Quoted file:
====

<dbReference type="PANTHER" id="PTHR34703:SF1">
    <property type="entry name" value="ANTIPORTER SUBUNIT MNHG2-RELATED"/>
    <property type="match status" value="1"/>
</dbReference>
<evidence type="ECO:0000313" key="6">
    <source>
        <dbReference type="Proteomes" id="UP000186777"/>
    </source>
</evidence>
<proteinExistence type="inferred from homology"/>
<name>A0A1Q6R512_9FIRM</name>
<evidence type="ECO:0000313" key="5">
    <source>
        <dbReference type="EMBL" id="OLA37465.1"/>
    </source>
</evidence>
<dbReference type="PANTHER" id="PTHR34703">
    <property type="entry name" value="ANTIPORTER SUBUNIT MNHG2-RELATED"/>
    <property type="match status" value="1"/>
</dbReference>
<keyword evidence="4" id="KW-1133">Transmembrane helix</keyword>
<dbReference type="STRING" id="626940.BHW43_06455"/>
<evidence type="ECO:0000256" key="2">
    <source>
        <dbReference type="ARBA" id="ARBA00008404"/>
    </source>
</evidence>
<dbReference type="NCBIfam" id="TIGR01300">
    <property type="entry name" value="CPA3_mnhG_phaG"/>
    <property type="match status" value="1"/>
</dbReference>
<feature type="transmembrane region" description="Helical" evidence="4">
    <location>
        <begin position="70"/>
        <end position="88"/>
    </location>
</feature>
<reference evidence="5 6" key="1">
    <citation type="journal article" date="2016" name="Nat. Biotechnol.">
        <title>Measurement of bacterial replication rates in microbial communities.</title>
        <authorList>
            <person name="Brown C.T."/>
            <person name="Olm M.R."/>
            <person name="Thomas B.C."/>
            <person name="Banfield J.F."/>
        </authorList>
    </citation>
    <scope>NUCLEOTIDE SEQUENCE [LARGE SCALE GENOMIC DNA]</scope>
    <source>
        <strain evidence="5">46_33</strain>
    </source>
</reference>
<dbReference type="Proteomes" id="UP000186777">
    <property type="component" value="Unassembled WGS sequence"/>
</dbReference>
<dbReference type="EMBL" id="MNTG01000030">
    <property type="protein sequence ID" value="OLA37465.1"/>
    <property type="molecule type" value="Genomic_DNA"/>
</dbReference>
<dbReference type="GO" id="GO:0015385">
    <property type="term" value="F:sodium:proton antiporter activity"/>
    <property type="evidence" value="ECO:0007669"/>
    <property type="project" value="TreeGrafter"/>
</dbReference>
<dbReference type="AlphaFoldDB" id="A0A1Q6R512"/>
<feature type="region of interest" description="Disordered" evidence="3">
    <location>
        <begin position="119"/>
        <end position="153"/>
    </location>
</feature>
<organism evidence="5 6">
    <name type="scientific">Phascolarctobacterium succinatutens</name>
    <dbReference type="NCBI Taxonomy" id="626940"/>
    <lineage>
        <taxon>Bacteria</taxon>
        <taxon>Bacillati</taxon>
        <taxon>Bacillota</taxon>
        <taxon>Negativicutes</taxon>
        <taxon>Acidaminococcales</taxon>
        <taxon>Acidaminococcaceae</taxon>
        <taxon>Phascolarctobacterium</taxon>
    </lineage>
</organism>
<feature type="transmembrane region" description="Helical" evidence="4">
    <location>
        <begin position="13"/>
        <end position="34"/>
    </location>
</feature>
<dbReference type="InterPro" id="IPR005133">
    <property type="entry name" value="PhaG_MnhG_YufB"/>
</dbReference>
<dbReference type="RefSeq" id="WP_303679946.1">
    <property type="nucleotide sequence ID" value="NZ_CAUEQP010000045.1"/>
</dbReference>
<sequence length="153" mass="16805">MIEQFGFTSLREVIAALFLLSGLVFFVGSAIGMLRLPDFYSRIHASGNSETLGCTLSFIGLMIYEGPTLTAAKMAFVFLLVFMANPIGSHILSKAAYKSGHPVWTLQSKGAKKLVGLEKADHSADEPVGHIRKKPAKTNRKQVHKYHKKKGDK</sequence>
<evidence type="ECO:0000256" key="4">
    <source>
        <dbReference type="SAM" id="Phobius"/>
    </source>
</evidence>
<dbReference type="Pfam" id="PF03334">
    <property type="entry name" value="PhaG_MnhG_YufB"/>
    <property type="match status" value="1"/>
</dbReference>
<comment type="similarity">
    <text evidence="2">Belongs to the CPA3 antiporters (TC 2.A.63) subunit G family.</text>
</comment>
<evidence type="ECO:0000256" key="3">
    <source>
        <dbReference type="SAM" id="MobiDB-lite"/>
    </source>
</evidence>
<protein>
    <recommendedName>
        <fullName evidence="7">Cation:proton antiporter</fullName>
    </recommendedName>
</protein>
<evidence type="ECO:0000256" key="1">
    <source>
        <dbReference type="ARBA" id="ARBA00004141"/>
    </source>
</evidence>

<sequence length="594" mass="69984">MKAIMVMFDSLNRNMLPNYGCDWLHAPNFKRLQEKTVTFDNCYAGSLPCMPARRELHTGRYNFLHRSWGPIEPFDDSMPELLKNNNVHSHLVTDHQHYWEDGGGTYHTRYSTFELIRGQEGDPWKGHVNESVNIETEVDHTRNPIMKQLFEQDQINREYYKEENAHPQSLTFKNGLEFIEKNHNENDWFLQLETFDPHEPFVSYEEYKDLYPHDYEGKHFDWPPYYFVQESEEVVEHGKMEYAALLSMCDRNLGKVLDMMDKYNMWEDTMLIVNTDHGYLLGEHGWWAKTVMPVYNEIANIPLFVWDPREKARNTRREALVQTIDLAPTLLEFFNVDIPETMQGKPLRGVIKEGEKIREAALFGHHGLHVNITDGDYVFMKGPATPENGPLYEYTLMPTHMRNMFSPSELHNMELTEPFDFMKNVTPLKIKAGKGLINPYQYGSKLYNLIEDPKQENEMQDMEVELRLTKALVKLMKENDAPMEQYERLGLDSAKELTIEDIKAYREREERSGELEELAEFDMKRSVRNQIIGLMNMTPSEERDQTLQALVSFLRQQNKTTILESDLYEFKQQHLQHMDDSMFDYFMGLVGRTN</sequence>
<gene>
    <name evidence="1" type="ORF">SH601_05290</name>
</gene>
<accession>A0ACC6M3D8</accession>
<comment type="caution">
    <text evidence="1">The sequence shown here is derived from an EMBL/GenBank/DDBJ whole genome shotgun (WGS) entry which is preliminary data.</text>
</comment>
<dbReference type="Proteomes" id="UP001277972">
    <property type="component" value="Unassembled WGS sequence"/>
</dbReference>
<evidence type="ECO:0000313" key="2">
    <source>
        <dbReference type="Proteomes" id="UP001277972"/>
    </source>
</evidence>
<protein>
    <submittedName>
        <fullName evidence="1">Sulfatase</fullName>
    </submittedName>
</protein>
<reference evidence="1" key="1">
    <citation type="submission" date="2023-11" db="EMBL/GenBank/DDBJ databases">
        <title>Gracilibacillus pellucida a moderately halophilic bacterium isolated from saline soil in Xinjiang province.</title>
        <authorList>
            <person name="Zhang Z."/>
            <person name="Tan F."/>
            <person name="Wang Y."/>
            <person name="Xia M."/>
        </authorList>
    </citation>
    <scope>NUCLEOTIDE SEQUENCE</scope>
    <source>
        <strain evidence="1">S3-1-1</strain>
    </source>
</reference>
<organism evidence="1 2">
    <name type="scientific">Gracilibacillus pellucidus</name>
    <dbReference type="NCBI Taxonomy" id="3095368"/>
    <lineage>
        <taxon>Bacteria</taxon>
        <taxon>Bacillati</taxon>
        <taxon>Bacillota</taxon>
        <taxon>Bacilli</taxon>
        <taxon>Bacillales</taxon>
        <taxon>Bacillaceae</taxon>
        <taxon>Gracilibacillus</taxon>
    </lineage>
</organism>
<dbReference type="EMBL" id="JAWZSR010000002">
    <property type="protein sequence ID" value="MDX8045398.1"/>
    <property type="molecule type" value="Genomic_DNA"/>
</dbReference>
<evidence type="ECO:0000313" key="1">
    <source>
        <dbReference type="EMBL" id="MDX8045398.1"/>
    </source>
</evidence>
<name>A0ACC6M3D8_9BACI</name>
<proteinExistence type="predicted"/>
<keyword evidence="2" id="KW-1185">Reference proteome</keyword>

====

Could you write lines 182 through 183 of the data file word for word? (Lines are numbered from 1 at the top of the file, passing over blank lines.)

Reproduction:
</evidence>
<name>A0ACC6M3D8_9BACI</name>